read-in

read-in

[′rēd¦in]
(computer science)
To sense information contained in some source and transmit this information to an internal storage.
References in periodicals archive ?
The Fifteenth National African American Read-In Sunday, February 1, and Monday, February 2, 2004, sponsored by the Black Caucus of the National Council of Teachers of English (NCTE) and by the NCTE.
It all started during a "read-in" at NEA's 1997 Representative Assembly last July.
The armed robbery counts were dismissed outright, without prejudice, and not as read-ins, at the time of his sentencing on the intimidation charges.
What followed was a relentless campaign including protests and read-ins. And just days before the budget meeting, it was announced they would be saved.
Mr Forde has organised celebrity read-ins of his book at local schools for the Children in Need Appeal.
The likely closure of many of our public libraries, as an 'easy' target in the cutbacks being imposed on public services, has met with howls of anguish from many journalists, literary people, and library users, and a national day of action in February saw read-ins, marches and petitions all over the country in protest at closure plans.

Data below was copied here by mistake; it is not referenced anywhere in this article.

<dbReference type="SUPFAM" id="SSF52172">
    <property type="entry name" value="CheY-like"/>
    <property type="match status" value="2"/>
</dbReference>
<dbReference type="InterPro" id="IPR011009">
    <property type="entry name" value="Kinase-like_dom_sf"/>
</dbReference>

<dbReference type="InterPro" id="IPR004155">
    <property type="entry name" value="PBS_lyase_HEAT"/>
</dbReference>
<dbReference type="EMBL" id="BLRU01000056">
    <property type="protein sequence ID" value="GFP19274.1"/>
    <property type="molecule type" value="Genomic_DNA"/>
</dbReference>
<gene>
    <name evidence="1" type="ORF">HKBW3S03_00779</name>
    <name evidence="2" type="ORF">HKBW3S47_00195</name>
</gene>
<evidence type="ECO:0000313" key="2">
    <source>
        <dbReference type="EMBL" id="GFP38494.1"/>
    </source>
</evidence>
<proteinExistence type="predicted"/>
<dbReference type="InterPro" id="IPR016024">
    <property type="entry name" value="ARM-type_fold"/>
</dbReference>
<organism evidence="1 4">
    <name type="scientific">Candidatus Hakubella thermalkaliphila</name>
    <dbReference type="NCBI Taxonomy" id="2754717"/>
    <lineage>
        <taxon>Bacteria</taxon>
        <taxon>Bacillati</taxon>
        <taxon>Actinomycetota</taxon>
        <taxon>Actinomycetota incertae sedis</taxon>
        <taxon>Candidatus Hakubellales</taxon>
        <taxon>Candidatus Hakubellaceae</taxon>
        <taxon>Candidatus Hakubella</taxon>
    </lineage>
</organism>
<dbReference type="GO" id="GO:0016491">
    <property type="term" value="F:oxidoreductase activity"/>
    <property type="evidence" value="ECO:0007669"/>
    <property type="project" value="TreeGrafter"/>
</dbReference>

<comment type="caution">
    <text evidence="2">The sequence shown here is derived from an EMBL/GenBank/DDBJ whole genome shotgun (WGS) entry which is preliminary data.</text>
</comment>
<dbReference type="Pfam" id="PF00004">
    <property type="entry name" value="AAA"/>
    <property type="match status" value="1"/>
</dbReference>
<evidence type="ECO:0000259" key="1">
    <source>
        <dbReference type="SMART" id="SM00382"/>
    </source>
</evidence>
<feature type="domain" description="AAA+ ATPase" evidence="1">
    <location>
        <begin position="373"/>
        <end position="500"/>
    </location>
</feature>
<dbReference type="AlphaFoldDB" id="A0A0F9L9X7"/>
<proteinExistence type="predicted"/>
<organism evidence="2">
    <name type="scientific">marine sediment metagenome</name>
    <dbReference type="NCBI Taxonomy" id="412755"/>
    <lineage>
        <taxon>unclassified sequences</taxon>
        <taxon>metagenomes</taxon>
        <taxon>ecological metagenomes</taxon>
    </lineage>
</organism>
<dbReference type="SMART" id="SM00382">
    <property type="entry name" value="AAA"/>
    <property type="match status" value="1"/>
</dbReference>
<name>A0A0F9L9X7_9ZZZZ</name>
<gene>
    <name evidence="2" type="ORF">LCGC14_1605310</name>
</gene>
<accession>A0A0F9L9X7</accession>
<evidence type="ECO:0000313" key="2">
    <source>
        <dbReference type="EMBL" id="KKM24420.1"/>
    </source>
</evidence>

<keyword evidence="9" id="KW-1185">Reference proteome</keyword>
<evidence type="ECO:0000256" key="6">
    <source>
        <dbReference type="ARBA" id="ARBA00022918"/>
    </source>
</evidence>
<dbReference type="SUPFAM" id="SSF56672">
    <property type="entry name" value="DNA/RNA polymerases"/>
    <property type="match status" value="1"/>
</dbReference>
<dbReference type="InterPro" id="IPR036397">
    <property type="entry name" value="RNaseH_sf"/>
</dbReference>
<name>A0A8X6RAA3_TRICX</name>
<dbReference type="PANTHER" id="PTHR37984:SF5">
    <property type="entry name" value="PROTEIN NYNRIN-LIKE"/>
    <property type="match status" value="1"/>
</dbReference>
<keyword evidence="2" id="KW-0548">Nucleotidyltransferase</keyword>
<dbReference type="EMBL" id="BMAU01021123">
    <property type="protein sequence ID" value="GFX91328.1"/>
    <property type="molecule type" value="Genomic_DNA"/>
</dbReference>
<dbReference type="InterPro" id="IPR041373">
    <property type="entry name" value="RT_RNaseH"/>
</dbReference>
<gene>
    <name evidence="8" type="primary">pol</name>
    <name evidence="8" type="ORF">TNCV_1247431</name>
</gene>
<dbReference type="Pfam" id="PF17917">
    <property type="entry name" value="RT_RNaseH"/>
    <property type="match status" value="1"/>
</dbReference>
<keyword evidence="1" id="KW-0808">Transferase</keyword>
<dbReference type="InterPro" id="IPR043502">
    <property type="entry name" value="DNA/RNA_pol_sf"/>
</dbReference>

LIBRARY lovers will take part in a series of "read-ins" today in protest over threatened closures.
In Indianapolis, neighborhoods around the branches facing possible closure became very active, holding read-ins, marches and letter-writing campaigns.
Book fairs are held throughout the school year and parents are invited to participate in after-school "Community Read-Ins" that promote family literacy.
That's what artists and activists urged on March 3 in roughly 1,000 national and international read-ins of Aristophanes just-say-no play Lysistrata.
Events can be actual visit, "proxy" visits, "read-ins" or visits by e-mail.
On campus during the week, we organized read-ins against the war.